The Pyramid Of Djoser
The funerary complex of Djoser, better known by the generic name of step pyramid, is a funerary structure erected in the necropolis of Saqqara, northeast of the ancient city of Memphis.
It was erected for the burial of Djoser, ruler of the III dynasty, by its architect Imhotep.
The pyramid is the main structure of a vast funerary complex.
Considered the oldest Egyptian pyramid, it consists of six mastabas (of decreasing size) built one on top of the other, which indicates that the project might’ve changed during construction.
However, it’s also possible that Djoser decided to build the monument around a pre-existing, older structure.
The base structure is in fact really different from the overall style of the pyramid.
The original building had a height of 62 meters and a base of 109 × 125 meters, and limestone was used for its construction.
It was covered with white limestone blocks of Tura carefully arranged in what will later become the decorative motif on the facade of the building.
The tip of the pyramid had a terrace in place of the pyramidion and the whole appeared just like the sacred staircase that allowed the soul of the sovereign to ascend to heaven.
On the north side, there’s an entrance that opens onto a north-south oriented descent that leads to a well, once barred with a 3-ton block and which leads into a 4 meters high chamber covered in pink granite.
The funerary apartment is decorated with thousands of tiles, set in the yellow limestone of the walls, representing bundles of rushes with white stone moldings, imitating the ropes that bound them, and djed pillars.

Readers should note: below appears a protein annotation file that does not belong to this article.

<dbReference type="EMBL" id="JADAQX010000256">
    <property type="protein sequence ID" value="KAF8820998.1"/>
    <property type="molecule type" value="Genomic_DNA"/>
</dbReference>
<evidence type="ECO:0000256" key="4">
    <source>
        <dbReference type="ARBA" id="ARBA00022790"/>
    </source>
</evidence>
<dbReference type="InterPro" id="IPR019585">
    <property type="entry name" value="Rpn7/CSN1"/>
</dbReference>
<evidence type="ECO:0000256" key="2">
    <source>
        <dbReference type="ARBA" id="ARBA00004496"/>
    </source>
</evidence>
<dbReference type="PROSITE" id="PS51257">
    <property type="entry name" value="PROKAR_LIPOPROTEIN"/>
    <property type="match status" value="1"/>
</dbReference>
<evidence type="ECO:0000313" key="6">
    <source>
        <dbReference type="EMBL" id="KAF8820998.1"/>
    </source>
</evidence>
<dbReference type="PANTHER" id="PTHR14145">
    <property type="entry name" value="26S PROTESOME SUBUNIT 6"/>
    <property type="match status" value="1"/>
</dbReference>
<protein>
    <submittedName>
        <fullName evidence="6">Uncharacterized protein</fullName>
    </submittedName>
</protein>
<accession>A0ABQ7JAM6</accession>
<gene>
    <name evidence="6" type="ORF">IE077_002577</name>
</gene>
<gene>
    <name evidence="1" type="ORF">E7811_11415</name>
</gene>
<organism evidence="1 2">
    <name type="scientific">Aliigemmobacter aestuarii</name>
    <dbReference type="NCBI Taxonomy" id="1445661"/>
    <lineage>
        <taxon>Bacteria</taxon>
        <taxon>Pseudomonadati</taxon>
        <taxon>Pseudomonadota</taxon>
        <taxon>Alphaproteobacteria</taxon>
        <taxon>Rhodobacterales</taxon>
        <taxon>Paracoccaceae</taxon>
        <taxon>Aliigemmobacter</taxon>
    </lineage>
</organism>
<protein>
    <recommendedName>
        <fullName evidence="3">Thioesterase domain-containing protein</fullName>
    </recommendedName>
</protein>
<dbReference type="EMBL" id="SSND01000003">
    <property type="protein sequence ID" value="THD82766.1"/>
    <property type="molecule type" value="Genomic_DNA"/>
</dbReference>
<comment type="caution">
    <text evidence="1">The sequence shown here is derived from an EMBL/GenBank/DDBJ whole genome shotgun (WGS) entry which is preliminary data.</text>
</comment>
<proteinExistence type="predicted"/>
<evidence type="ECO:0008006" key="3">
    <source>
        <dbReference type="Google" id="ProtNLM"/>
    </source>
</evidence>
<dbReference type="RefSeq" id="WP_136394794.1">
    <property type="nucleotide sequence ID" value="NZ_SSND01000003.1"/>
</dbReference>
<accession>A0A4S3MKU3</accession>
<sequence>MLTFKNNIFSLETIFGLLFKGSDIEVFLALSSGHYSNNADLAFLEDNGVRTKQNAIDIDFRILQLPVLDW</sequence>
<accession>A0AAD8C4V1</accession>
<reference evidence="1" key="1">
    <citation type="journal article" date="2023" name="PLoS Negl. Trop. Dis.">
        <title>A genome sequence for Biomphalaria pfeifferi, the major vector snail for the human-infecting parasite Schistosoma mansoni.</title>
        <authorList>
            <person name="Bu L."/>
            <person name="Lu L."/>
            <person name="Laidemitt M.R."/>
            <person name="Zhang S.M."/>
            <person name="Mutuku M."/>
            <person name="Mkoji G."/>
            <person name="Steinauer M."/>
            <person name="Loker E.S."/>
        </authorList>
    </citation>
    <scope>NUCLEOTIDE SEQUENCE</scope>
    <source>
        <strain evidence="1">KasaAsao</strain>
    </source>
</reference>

At the base of the pyramid, on the east side, there are 11 wells from whose bottom there are further galleries that were the burial places of royal princesses and infants and where fragments of gilded wood, finely chiseled vases, and an alabaster sarcophagus containing the remains of a royal child.
Although the pyramid of Djoser is believed to be the oldest pyramid, its raw features clearly remind the more recent Egyptian style and not the old, megalithic, and sophisticated style found at Giza and Abydos.
Its modest size led researchers to believe this lesser complex was built before the Giza complex, which was then developed after and better.
This could instead demonstrate that the Egyptians of the III Dynasty tried to copy the design of the pre-existing pyramids with less precise results, trying to emulate their more advanced ancestors.
As a matter of fact, the megalithic structure at the end of the main shaft of the pyramid, in the so-called burial chamber, is unlike anything ever found in Egypt, made of precisely cut stones placed symmetrically.
Egyptologists agree that the structure would be a sarcophagus. However, aside from the fact that no mummy was found there, it’s visibly different from any other kind of sarcophagus ever found in Egypt.